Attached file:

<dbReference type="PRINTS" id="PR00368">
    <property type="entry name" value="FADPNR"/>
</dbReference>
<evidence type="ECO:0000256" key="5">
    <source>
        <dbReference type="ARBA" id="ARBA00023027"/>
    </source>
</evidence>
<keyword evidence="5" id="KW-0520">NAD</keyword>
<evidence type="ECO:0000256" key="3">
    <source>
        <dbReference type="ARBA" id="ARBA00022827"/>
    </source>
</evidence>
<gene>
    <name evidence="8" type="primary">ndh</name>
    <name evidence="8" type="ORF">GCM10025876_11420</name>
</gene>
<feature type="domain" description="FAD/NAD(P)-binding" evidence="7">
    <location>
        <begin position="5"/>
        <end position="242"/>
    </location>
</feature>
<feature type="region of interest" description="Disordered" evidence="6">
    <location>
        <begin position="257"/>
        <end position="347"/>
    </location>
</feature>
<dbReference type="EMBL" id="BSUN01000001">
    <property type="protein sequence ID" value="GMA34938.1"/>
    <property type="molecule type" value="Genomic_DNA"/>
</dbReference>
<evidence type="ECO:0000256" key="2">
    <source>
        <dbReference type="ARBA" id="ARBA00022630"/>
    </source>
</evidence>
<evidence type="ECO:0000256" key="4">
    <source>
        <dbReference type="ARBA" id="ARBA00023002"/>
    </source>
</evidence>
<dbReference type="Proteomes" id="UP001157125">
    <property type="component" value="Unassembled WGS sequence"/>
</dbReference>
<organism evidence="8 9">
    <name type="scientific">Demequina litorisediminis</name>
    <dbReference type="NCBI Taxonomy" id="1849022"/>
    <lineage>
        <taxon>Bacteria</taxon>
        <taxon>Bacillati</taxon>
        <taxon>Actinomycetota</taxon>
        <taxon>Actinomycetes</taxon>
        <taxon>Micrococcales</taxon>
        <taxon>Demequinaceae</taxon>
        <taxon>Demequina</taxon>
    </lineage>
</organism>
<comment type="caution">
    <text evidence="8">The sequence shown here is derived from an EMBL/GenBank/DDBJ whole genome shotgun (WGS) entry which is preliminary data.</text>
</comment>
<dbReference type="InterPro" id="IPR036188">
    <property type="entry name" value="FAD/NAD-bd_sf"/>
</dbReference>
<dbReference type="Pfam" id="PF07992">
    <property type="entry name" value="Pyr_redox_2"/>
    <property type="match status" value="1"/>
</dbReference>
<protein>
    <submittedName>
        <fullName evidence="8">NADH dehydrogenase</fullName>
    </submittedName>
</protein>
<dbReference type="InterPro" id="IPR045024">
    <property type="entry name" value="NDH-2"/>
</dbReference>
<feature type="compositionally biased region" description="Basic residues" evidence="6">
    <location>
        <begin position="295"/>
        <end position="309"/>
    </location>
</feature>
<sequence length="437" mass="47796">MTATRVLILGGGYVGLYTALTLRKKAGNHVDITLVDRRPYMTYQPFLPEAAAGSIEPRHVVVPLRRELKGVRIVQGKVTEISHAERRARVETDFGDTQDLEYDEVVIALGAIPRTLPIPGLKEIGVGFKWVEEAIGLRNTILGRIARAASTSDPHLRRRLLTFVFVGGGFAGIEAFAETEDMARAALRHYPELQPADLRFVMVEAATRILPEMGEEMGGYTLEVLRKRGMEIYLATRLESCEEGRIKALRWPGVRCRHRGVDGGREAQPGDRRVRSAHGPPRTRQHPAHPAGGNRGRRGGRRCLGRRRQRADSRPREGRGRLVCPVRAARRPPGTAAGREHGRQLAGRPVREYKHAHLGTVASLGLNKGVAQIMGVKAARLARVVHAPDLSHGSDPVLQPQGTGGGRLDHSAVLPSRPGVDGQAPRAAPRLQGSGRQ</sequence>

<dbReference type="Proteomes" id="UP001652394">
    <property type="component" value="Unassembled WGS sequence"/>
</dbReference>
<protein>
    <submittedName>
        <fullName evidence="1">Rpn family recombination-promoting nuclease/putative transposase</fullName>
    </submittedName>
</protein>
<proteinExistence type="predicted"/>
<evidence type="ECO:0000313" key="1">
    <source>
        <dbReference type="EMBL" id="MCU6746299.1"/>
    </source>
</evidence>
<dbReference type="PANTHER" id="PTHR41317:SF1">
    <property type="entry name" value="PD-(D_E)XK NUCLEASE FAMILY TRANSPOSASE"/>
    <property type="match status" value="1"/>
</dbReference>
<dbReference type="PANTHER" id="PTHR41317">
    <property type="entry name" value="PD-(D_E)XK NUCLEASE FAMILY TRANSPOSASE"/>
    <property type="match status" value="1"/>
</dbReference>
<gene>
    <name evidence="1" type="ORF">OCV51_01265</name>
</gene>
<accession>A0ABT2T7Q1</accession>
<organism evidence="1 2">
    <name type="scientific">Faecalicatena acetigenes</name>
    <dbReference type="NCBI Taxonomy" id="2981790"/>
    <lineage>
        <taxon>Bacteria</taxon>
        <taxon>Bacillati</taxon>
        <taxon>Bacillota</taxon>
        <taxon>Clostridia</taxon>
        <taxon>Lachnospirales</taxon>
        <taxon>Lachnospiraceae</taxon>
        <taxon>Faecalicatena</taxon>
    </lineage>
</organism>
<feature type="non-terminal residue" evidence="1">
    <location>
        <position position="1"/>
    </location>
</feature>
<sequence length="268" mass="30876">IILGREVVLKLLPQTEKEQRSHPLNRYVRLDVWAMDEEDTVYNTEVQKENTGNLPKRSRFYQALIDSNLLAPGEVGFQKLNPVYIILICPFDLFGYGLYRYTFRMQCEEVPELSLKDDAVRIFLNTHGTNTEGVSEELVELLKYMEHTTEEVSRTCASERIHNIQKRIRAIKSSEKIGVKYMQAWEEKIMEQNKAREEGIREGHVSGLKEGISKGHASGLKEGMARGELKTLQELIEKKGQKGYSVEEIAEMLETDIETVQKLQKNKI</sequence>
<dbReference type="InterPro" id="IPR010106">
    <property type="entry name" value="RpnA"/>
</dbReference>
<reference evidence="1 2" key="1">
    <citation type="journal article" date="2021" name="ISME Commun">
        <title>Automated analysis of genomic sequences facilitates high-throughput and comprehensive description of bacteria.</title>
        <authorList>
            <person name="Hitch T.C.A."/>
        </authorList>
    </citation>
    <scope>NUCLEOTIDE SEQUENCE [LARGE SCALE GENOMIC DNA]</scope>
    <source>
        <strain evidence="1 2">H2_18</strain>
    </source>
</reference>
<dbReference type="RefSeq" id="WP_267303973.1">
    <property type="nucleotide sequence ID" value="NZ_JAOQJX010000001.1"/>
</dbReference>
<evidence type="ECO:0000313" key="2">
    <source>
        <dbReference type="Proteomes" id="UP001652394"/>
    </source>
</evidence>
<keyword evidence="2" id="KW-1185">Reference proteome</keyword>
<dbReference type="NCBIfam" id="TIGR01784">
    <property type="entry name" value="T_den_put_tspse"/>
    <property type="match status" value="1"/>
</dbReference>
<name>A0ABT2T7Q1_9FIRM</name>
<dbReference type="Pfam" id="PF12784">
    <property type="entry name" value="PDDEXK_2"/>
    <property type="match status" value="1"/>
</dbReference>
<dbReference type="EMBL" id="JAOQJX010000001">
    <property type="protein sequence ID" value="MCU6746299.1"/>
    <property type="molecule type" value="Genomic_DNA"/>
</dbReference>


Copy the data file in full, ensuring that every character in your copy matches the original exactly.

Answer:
<dbReference type="PRINTS" id="PR00368">
    <property type="entry name" value="FADPNR"/>
</dbReference>
<evidence type="ECO:0000256" key="5">
    <source>
        <dbReference type="ARBA" id="ARBA00023027"/>
    </source>
</evidence>
<keyword evidence="5" id="KW-0520">NAD</keyword>
<evidence type="ECO:0000256" key="3">
    <source>
        <dbReference type="ARBA" id="ARBA00022827"/>
    </source>
</evidence>
<gene>
    <name evidence="8" type="primary">ndh</name>
    <name evidence="8" type="ORF">GCM10025876_11420</name>
</gene>
<feature type="domain" description="FAD/NAD(P)-binding" evidence="7">
    <location>
        <begin position="5"/>
        <end position="242"/>
    </location>
</feature>
<feature type="region of interest" description="Disordered" evidence="6">
    <location>
        <begin position="257"/>
        <end position="347"/>
    </location>
</feature>
<dbReference type="EMBL" id="BSUN01000001">
    <property type="protein sequence ID" value="GMA34938.1"/>
    <property type="molecule type" value="Genomic_DNA"/>
</dbReference>
<evidence type="ECO:0000256" key="2">
    <source>
        <dbReference type="ARBA" id="ARBA00022630"/>
    </source>
</evidence>
<evidence type="ECO:0000256" key="4">
    <source>
        <dbReference type="ARBA" id="ARBA00023002"/>
    </source>
</evidence>
<dbReference type="Proteomes" id="UP001157125">
    <property type="component" value="Unassembled WGS sequence"/>
</dbReference>
<organism evidence="8 9">
    <name type="scientific">Demequina litorisediminis</name>
    <dbReference type="NCBI Taxonomy" id="1849022"/>
    <lineage>
        <taxon>Bacteria</taxon>
        <taxon>Bacillati</taxon>
        <taxon>Actinomycetota</taxon>
        <taxon>Actinomycetes</taxon>
        <taxon>Micrococcales</taxon>
        <taxon>Demequinaceae</taxon>
        <taxon>Demequina</taxon>
    </lineage>
</organism>
<comment type="caution">
    <text evidence="8">The sequence shown here is derived from an EMBL/GenBank/DDBJ whole genome shotgun (WGS) entry which is preliminary data.</text>
</comment>
<dbReference type="InterPro" id="IPR036188">
    <property type="entry name" value="FAD/NAD-bd_sf"/>
</dbReference>
<dbReference type="Pfam" id="PF07992">
    <property type="entry name" value="Pyr_redox_2"/>
    <property type="match status" value="1"/>
</dbReference>
<protein>
    <submittedName>
        <fullName evidence="8">NADH dehydrogenase</fullName>
    </submittedName>
</protein>
<dbReference type="InterPro" id="IPR045024">
    <property type="entry name" value="NDH-2"/>
</dbReference>
<feature type="compositionally biased region" description="Basic residues" evidence="6">
    <location>
        <begin position="295"/>
        <end position="309"/>
    </location>
</feature>
<sequence length="437" mass="47796">MTATRVLILGGGYVGLYTALTLRKKAGNHVDITLVDRRPYMTYQPFLPEAAAGSIEPRHVVVPLRRELKGVRIVQGKVTEISHAERRARVETDFGDTQDLEYDEVVIALGAIPRTLPIPGLKEIGVGFKWVEEAIGLRNTILGRIARAASTSDPHLRRRLLTFVFVGGGFAGIEAFAETEDMARAALRHYPELQPADLRFVMVEAATRILPEMGEEMGGYTLEVLRKRGMEIYLATRLESCEEGRIKALRWPGVRCRHRGVDGGREAQPGDRRVRSAHGPPRTRQHPAHPAGGNRGRRGGRRCLGRRRQRADSRPREGRGRLVCPVRAARRPPGTAAGREHGRQLAGRPVREYKHAHLGTVASLGLNKGVAQIMGVKAARLARVVHAPDLSHGSDPVLQPQGTGGGRLDHSAVLPSRPGVDGQAPRAAPRLQGSGRQ</sequence>

<dbReference type="Proteomes" id="UP001652394">
    <property type="component" value="Unassembled WGS sequence"/>
</dbReference>
<protein>
    <submittedName>
        <fullName evidence="1">Rpn family recombination-promoting nuclease/putative transposase</fullName>
    </submittedName>
</protein>
<proteinExistence type="predicted"/>
<evidence type="ECO:0000313" key="1">
    <source>
        <dbReference type="EMBL" id="MCU6746299.1"/>
    </source>
</evidence>
<dbReference type="PANTHER" id="PTHR41317:SF1">
    <property type="entry name" value="PD-(D_E)XK NUCLEASE FAMILY TRANSPOSASE"/>
    <property type="match status" value="1"/>
</dbReference>
<dbReference type="PANTHER" id="PTHR41317">
    <property type="entry name" value="PD-(D_E)XK NUCLEASE FAMILY TRANSPOSASE"/>
    <property type="match status" value="1"/>
</dbReference>
<gene>
    <name evidence="1" type="ORF">OCV51_01265</name>
</gene>
<accession>A0ABT2T7Q1</accession>
<organism evidence="1 2">
    <name type="scientific">Faecalicatena acetigenes</name>
    <dbReference type="NCBI Taxonomy" id="2981790"/>
    <lineage>
        <taxon>Bacteria</taxon>
        <taxon>Bacillati</taxon>
        <taxon>Bacillota</taxon>
        <taxon>Clostridia</taxon>
        <taxon>Lachnospirales</taxon>
        <taxon>Lachnospiraceae</taxon>
        <taxon>Faecalicatena</taxon>
    </lineage>
</organism>
<feature type="non-terminal residue" evidence="1">
    <location>
        <position position="1"/>
    </location>
</feature>
<sequence length="268" mass="30876">IILGREVVLKLLPQTEKEQRSHPLNRYVRLDVWAMDEEDTVYNTEVQKENTGNLPKRSRFYQALIDSNLLAPGEVGFQKLNPVYIILICPFDLFGYGLYRYTFRMQCEEVPELSLKDDAVRIFLNTHGTNTEGVSEELVELLKYMEHTTEEVSRTCASERIHNIQKRIRAIKSSEKIGVKYMQAWEEKIMEQNKAREEGIREGHVSGLKEGISKGHASGLKEGMARGELKTLQELIEKKGQKGYSVEEIAEMLETDIETVQKLQKNKI</sequence>
<dbReference type="InterPro" id="IPR010106">
    <property type="entry name" value="RpnA"/>
</dbReference>
<reference evidence="1 2" key="1">
    <citation type="journal article" date="2021" name="ISME Commun">
        <title>Automated analysis of genomic sequences facilitates high-throughput and comprehensive description of bacteria.</title>
        <authorList>
            <person name="Hitch T.C.A."/>
        </authorList>
    </citation>
    <scope>NUCLEOTIDE SEQUENCE [LARGE SCALE GENOMIC DNA]</scope>
    <source>
        <strain evidence="1 2">H2_18</strain>
    </source>
</reference>
<dbReference type="RefSeq" id="WP_267303973.1">
    <property type="nucleotide sequence ID" value="NZ_JAOQJX010000001.1"/>
</dbReference>
<evidence type="ECO:0000313" key="2">
    <source>
        <dbReference type="Proteomes" id="UP001652394"/>
    </source>
</evidence>
<keyword evidence="2" id="KW-1185">Reference proteome</keyword>
<dbReference type="NCBIfam" id="TIGR01784">
    <property type="entry name" value="T_den_put_tspse"/>
    <property type="match status" value="1"/>
</dbReference>
<name>A0ABT2T7Q1_9FIRM</name>
<dbReference type="Pfam" id="PF12784">
    <property type="entry name" value="PDDEXK_2"/>
    <property type="match status" value="1"/>
</dbReference>
<dbReference type="EMBL" id="JAOQJX010000001">
    <property type="protein sequence ID" value="MCU6746299.1"/>
    <property type="molecule type" value="Genomic_DNA"/>
</dbReference>